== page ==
This interview took place on the campus of the National Institute of Health (NIH).
Interview place: Bethesda, Maryland
Interview date: 2013-05-21
Richard E. Nance is Emeritus Professor of Computer Science at Virginia Tech. He received BSIE and M.S. degrees from N.C. State University in 1962 and 1966 respectively, and the Ph.D. from Purdue University in 1968. He has served on the faculties of Southern Methodist University and Virginia Tech, where he was Department Head of Computer Science, 1973-1979. Nance has held research appointments at the Naval Surface Weapons Center and at the Imperial College of Science and Technology (UK) as well as visiting appointments at Old Dominion University and Brunel University (UK). He was also appointed Visiting Distinguished Honors Professor for the spring semester 1997 at the University of Central Florida. Nance is the author of over 150 papers on discrete event simulation, performance modeling and evaluation, computer networks, and software engineering. He has held several editorial positions and was the founding Editor-in-Chief of the ACM Transactions on Modeling and Computer Simulation (TOMACS).
Nance has consulted for major private businesses and organizations, and his long-term research relationship with the U.S. Navy led to the establishment of the Systems Research Center at Virginia Tech in 1983. He was named to the John Adolphus Dahlgren Chair in Computer Science in 1988. He was instrumental in the development of the Simulation Archive at N.C. State and currently chairs the advisory committee. Nance has received several awards for his editorial and professional contributions, most recently the INFORMS Simulation Society Lifetime Professional Achievement Award in 2007. He was elected a Fellow of the Association for Computing Machinery in 1996 and a Fellow of the Institute for Operations Research and the Management Sciences (INFORMS) in 2008. In 2006 he was recognized by the faculty of the Edward P. Fitts Department of Industrial & Systems Engineering of N.C. State as one of the 12 Distinguished Alumni over the first 75 years of the department’s history.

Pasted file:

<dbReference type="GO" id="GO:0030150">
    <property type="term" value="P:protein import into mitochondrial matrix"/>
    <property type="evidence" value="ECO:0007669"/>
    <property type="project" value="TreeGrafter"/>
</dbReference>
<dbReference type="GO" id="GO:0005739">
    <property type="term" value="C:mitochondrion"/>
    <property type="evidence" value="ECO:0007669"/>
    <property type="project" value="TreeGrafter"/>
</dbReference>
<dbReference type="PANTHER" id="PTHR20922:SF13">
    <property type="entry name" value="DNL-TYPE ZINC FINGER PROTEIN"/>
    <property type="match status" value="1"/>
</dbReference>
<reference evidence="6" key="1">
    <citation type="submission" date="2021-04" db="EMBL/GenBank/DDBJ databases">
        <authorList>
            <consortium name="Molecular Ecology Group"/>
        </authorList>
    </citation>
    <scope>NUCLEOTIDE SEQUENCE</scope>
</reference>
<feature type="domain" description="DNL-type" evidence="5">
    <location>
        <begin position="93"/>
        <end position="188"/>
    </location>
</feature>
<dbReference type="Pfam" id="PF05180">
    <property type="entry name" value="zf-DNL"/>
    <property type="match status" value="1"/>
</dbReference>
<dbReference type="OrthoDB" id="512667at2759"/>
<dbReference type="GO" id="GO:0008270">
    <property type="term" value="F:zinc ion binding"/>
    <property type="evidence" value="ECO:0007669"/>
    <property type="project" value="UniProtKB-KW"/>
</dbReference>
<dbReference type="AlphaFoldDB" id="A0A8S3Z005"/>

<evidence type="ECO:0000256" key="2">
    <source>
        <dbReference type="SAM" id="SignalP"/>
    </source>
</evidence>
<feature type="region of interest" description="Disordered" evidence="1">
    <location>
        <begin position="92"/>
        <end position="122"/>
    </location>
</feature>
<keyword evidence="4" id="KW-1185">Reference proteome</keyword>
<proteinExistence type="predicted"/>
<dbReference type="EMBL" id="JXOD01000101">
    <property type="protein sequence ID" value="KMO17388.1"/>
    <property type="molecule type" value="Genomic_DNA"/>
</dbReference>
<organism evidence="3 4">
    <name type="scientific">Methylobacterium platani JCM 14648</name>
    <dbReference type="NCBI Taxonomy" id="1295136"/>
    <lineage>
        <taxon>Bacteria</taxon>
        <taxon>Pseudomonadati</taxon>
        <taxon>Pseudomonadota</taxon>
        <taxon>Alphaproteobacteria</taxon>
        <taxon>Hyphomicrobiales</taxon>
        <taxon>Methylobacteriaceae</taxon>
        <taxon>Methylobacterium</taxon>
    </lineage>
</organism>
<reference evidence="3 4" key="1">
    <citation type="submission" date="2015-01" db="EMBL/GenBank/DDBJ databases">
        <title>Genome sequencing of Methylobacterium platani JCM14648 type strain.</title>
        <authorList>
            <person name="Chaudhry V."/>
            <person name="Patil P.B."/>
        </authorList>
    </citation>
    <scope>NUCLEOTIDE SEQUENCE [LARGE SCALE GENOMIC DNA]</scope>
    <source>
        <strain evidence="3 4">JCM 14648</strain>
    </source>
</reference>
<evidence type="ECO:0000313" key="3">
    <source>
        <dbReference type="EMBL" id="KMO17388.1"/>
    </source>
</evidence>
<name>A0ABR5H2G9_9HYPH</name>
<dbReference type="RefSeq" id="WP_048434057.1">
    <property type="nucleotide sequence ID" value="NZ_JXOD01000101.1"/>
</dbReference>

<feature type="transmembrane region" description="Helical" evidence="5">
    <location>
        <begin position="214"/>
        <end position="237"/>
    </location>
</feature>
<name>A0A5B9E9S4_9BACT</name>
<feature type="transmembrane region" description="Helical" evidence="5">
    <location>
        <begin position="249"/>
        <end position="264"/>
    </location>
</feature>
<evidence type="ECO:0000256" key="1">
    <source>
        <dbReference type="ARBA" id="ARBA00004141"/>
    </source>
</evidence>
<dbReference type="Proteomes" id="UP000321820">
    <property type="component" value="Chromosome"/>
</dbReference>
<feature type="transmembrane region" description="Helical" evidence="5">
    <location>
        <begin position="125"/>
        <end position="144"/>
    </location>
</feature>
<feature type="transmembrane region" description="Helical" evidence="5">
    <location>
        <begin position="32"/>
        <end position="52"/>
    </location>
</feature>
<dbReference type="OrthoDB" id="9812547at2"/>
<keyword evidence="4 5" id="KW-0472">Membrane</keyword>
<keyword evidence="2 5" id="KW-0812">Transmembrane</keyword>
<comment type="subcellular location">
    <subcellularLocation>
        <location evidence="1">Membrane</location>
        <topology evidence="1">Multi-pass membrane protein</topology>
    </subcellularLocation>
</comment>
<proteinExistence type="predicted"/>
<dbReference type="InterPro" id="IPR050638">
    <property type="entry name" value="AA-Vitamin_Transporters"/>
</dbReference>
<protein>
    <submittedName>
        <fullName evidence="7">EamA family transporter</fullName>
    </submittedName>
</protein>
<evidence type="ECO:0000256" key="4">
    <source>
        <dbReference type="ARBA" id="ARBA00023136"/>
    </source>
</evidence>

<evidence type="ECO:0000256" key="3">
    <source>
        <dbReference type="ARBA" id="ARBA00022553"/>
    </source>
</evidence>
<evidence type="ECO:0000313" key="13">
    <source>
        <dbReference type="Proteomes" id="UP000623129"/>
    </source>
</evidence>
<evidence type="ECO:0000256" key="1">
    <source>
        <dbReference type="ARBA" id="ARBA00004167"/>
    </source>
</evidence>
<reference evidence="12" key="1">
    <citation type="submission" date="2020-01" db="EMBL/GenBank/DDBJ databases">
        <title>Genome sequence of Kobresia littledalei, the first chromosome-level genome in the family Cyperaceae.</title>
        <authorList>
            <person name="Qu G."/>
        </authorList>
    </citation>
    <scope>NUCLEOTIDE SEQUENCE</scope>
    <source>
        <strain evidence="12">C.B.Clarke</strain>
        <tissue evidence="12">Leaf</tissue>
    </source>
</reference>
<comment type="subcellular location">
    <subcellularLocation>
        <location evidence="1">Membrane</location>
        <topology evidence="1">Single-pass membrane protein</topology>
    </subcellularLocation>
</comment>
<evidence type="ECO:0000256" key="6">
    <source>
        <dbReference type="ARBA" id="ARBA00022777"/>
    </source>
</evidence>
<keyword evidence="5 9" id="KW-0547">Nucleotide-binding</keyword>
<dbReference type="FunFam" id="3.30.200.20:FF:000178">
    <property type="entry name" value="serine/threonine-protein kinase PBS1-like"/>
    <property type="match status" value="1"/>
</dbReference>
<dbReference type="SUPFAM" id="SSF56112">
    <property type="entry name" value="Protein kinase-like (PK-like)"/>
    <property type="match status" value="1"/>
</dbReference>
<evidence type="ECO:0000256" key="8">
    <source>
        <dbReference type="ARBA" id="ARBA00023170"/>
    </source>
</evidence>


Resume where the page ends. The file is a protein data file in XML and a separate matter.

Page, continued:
James O. Henriksen is the founder and CEO of Wolverine Software Corporation, which he established in 1976. He is most noted for his development of GPSS/H for IBM mainframes in 1977, enabling the continuing support of a major simulation programming language. The first commercial installation of GPSS/H was made at General Motors Manufacturing Department, and in the following years the application was expanded and improved. Wolverine is known for its other software innovations, including Proof Animation, which was introduced in 1989, and SLX, the extensible simulation language, which is its most recent product.
Henriksen has long been active in the computer simulation field and has taught numerous graduate-level computer courses, including classes at the Virginia Tech Northern Virginia Center. His research and scholarly contributions have been presented at conferences, including the Winter Simulation Conference. His published works have appeared inseveral journals. His professional interests include the construction of compilers and run-time support for discrete-event simulation and animation. During his career he has helped to develop eight compilers and five generations of animation software. Henriksen was named a Titan of Simulation at the 2006 Winter Simulation Conference.